Molycorp, Inc. (NYSE: MCP) is a call that might feel like an eon ago since it was on Tuesday. Still, the call stopped what had been a mudslide in its shares from the week before and this was before everything in North Africa hit the fan. It was J.P.Morgan which raised the rating from Neutral to Overweight and the firm took a $36 target up to $65 based on its prospects out to 2014. Considering this week was a tough one, Molycorp closed out the week at $48.65. That was very close to its week highs and compared to a close of $44.63 last Friday. Whether a bubble in rare earth elements exists or not, this was an impressive call that lent support to shares all week after such a large slide from its secondary offering and then again after a key insider sale that hit the tape after the fact.
Wells Fargo & Company (NYSE: WFC) was a very interesting call on Friday. After a slide all week, Goldman Sachs came to the rescue of the money-center banking giant by adding Wells Fargo to the prized Conviction Buy List after having previously been “Neutral” on the bank. The firm even raised the target from $36.00 to $38.00. As part of the call, Citigroup Inc. (NYSE: C) was cut from Buy to Neutral based upon a lack of catalysts. The thought on Wells Fargo is that it has perhaps the best core operating profit trends with dividend hikes and share buybacks likely. Wells Fargo closed out last week at $32.64 and it slid down to as low as $30.80 mid-week. This drove shares much higher than the average banking giant and shares closed up 3.05% at $32.40. As this is Warren Buffett’s top bank by far and with Goldman Sachs being under Buffett’s preferred shares, Berkshire Hathaway saw a gain in position value on Wells Fargo of nearly $330 million on Friday alone.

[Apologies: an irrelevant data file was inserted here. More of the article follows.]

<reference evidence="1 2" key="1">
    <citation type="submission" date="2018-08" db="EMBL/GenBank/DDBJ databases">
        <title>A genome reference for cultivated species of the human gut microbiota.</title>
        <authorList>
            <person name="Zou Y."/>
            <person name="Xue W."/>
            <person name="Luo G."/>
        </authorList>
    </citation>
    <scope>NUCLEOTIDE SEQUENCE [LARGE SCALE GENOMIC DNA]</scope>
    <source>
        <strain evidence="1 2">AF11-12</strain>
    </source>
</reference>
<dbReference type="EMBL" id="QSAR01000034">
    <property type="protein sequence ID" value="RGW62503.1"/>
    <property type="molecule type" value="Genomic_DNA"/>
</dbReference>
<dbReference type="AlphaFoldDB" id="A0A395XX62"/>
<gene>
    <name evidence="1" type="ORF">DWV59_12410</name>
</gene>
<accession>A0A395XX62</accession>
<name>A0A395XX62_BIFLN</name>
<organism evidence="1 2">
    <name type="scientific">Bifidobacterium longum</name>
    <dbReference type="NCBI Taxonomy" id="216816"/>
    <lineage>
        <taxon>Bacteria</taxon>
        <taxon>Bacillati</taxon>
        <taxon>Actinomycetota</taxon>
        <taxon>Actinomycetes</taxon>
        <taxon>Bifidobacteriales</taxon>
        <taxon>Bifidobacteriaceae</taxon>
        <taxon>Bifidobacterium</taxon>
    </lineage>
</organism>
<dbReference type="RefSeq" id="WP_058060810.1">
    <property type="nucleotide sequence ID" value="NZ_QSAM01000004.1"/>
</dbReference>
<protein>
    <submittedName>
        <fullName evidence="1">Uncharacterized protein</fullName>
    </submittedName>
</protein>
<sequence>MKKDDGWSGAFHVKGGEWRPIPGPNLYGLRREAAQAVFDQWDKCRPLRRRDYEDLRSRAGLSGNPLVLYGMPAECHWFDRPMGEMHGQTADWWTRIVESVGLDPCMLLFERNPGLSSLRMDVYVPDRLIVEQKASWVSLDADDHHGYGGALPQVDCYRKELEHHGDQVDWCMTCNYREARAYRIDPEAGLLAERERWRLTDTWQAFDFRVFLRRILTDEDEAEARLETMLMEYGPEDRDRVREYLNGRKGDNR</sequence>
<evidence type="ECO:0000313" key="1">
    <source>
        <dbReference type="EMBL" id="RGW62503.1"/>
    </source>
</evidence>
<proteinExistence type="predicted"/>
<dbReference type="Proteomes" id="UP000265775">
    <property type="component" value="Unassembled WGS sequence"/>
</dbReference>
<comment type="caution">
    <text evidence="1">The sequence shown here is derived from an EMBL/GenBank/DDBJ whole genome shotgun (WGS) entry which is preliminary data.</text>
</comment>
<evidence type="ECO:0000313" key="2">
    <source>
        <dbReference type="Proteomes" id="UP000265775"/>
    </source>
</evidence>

The standout call of all was one that will drive shares of United States Oil (NYSE: USO) and the ProShares Ultra Oil & Gas (NYSE: DIG) exchange-traded products much higher if it happens and the call will ultimately wipe out the settings PowerShares DB Crude Oil Double Short ETN (NYSE: DTO) is it comes true. Frankly, the report seemed to take an entirely exaggerated point based upon much different starting points and endpoints. Still, it grabbed the attention of everyone. Nomura laid out the case that could take oil to $220 per barrel. Let’s all just hope the call was as big of an exaggeration as we think.
As you have noticed, the research calls here are all very different. It turned out this week that the big bias here was a bullish bias due to the fact that it was a week full of turmoil and these were the huge standout research calls we identified. There were other big calls seen as well. These were just the ones that made the grade here for us.
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JON C. OGG